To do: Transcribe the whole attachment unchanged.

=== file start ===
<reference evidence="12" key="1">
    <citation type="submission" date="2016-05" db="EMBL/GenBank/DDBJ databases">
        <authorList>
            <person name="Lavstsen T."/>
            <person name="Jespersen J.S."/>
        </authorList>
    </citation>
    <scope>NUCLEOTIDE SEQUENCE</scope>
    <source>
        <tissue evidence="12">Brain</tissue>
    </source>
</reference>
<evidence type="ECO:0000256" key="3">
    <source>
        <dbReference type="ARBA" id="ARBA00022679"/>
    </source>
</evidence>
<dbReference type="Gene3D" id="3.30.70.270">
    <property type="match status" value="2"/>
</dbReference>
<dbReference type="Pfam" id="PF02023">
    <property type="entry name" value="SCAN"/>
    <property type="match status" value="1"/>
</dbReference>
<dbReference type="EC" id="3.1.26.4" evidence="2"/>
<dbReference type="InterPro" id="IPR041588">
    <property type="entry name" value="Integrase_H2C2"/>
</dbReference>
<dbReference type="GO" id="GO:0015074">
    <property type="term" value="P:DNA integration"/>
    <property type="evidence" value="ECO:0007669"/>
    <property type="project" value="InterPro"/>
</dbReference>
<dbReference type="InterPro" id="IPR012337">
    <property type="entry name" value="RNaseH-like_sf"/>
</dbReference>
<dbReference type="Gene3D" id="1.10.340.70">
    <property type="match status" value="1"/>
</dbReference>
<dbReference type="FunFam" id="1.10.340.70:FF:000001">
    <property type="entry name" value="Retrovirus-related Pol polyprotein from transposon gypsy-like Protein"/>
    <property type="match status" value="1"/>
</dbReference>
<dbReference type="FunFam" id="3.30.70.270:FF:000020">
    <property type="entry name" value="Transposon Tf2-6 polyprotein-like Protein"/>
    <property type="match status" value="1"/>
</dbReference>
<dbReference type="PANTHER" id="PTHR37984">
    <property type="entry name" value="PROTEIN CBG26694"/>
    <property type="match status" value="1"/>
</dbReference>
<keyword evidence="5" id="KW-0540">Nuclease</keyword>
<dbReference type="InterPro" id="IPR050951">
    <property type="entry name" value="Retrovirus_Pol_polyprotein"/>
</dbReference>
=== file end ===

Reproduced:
<reference evidence="12" key="1">
    <citation type="submission" date="2016-05" db="EMBL/GenBank/DDBJ databases">
        <authorList>
            <person name="Lavstsen T."/>
            <person name="Jespersen J.S."/>
        </authorList>
    </citation>
    <scope>NUCLEOTIDE SEQUENCE</scope>
    <source>
        <tissue evidence="12">Brain</tissue>
    </source>
</reference>
<evidence type="ECO:0000256" key="3">
    <source>
        <dbReference type="ARBA" id="ARBA00022679"/>
    </source>
</evidence>
<dbReference type="Gene3D" id="3.30.70.270">
    <property type="match status" value="2"/>
</dbReference>
<dbReference type="Pfam" id="PF02023">
    <property type="entry name" value="SCAN"/>
    <property type="match status" value="1"/>
</dbReference>
<dbReference type="EC" id="3.1.26.4" evidence="2"/>
<dbReference type="InterPro" id="IPR041588">
    <property type="entry name" value="Integrase_H2C2"/>
</dbReference>
<dbReference type="GO" id="GO:0015074">
    <property type="term" value="P:DNA integration"/>
    <property type="evidence" value="ECO:0007669"/>
    <property type="project" value="InterPro"/>
</dbReference>
<dbReference type="InterPro" id="IPR012337">
    <property type="entry name" value="RNaseH-like_sf"/>
</dbReference>
<dbReference type="Gene3D" id="1.10.340.70">
    <property type="match status" value="1"/>
</dbReference>
<dbReference type="FunFam" id="1.10.340.70:FF:000001">
    <property type="entry name" value="Retrovirus-related Pol polyprotein from transposon gypsy-like Protein"/>
    <property type="match status" value="1"/>
</dbReference>
<dbReference type="FunFam" id="3.30.70.270:FF:000020">
    <property type="entry name" value="Transposon Tf2-6 polyprotein-like Protein"/>
    <property type="match status" value="1"/>
</dbReference>
<dbReference type="PANTHER" id="PTHR37984">
    <property type="entry name" value="PROTEIN CBG26694"/>
    <property type="match status" value="1"/>
</dbReference>
<keyword evidence="5" id="KW-0540">Nuclease</keyword>
<dbReference type="InterPro" id="IPR050951">
    <property type="entry name" value="Retrovirus_Pol_polyprotein"/>
</dbReference>